AA Agnostica neither endorses nor lends its name to any related facilities or outside enterprises. Moreover, we have no opinion on outside issues: these links are offered for information only and do not imply endorsement or affiliation.
Are you looking for some good, modern books about recovery from alcoholism and addiction? You may want to go to Recovery 101. The online bookstore includes The Little Book: A Collection of Alternative 12 Steps and a host of other books, all well organized – workbooks, 12 Step, memoirs, etc. – and well reviewed.
Joe C, one of the founders of Beyond Belief, the first agnostic AA group in Canada, has his own website: Rebellion Dogs Publishing. The website offers readers very timely articles (and some music!) on the state of recovery in the twenty first Century. Joe, of course, is the author ofBeyond Belief: Agnostic Musings for 12 Step Life, a daily reflection book.
AA Toronto Agnostics. This website is the home of five AA groups – Beyond Belief, We Agnostics, Widening our Gateway, We Are Not Saints and Beyond Belief Hamilton - in the Toronto area and the times and locations of their meetings. None of these groups or meetings are listed on the official regional (GTA) meeting list.
Agnostic AA NYC. Funded and maintained by nine AA groups in New York, Agnostic AA NYC contains the most comprehensive list of agnostic meetings worldwide. These people and groups are owed a large debt of gratitude. A reminder though: any list needs to be updated constantly and in this case that work can only be done by the members of new agnostic groups.
Agnostic AA London South and Home Counties. This site provides information about an agnostic group that was founded in February of 2012 in London, England. You can read a post about it on AA Agnostica right here: To thine own self be true. You can also listen to a BBC Interview in which the groups founder, Jude Core, is interviewed.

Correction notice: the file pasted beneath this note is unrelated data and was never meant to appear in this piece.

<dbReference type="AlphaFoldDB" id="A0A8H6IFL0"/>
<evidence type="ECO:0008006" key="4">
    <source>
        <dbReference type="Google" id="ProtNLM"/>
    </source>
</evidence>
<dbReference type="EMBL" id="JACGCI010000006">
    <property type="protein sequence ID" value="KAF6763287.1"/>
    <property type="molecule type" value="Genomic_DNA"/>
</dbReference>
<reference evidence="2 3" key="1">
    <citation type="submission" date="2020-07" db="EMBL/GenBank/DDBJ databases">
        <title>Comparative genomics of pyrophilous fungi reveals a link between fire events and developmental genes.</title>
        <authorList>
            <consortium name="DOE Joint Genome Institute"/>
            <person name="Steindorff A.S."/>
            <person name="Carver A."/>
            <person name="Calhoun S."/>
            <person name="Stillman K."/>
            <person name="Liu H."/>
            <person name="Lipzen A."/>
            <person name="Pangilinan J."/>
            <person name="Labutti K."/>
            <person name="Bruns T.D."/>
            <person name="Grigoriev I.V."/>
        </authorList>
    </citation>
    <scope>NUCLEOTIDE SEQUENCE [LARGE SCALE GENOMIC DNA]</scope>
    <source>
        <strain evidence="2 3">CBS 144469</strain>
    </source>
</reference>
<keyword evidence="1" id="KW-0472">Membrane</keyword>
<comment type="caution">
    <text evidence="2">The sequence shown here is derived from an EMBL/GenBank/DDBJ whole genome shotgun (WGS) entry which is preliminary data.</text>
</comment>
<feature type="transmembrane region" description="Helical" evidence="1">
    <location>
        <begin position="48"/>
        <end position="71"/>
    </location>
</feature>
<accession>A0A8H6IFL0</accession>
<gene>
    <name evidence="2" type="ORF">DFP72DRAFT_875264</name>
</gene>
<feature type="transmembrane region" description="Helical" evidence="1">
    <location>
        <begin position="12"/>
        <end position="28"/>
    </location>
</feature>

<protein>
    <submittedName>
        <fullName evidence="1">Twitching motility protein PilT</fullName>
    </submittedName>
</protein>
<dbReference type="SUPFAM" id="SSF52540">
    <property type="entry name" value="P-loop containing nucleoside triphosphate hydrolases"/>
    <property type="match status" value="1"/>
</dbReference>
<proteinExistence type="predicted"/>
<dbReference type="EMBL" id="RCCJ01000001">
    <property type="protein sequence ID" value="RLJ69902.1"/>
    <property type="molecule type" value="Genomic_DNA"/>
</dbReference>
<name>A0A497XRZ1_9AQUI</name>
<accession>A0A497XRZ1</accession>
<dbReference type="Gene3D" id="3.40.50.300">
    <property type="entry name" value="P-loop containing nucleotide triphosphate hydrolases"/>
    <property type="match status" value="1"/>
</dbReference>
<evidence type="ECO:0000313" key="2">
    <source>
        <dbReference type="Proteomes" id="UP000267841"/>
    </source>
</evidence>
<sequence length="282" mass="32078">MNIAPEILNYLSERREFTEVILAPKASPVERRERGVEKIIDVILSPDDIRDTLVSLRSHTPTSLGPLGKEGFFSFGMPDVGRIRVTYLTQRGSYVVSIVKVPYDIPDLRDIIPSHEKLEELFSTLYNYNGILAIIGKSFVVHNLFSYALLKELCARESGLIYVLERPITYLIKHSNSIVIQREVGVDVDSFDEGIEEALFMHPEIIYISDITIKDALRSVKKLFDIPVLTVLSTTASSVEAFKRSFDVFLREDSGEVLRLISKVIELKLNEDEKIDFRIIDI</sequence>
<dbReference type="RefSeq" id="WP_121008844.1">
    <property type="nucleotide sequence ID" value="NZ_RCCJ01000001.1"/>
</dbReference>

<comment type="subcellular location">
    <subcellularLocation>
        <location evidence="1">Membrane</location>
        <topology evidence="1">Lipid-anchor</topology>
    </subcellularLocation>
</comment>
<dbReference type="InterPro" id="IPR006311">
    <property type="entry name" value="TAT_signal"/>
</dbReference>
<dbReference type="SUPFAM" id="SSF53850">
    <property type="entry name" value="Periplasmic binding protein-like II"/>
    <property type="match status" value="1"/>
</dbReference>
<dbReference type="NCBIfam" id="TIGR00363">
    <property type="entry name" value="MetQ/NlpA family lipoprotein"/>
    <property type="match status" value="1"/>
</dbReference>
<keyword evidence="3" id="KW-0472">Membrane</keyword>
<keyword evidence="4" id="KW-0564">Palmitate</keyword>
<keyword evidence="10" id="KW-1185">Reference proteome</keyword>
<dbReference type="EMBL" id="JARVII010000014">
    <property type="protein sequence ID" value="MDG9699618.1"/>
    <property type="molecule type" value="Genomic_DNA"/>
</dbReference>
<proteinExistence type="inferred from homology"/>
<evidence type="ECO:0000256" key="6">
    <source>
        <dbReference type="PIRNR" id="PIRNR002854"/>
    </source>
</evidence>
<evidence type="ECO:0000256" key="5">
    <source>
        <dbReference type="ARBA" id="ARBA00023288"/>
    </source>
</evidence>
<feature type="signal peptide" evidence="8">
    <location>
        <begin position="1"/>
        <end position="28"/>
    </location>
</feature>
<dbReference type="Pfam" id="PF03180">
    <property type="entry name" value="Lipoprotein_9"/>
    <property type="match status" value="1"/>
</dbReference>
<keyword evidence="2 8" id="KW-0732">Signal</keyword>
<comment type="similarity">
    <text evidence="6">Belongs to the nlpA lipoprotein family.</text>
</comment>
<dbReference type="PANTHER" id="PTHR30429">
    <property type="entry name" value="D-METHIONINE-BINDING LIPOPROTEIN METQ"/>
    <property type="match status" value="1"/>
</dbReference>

In Orlando, Florida, an AA Group of Drunks was founded in the spring of 2013 in order to offer meetings for everybody, inclusive of those “those with an unconventional concept of a higher power.” The website further states, “We are NOT here to debate the existence of God or gods, nor are we here to bash religions. We are here… to be of maximum service to our fellows.”
One alcoholic talking to another is what happens on this Facebook page, Agnostics and Atheists in AA. The page has been around since 2010 and has some fine discussions as well as links to websites, online magazines, videos, cartoons and all things current and related to recovery from alcoholism and addiction, especially for non-believers of all genres.
There is a section of the Pagan Press website that has some fine insights and links, Alcoholism: Recovery without Religiosity. John L. has been clean and sober for 45 years now and has written some wonderful posts for AA Agnostica, including A Proposal to Eliminate the Lord’s Prayer from AA Meetings. His Freethinkers version of the 12 Steps are also featured on the website.
The Buddhist Recovery Network “supports the use of Buddhist teachings, traditions and practices to help people recover from the suffering caused by addictive behaviors… Respectful of all recovery paths, the organization promotes mindfulness and meditation, and is grounded in Buddhist principles of non-harming, compassion and interdependence.”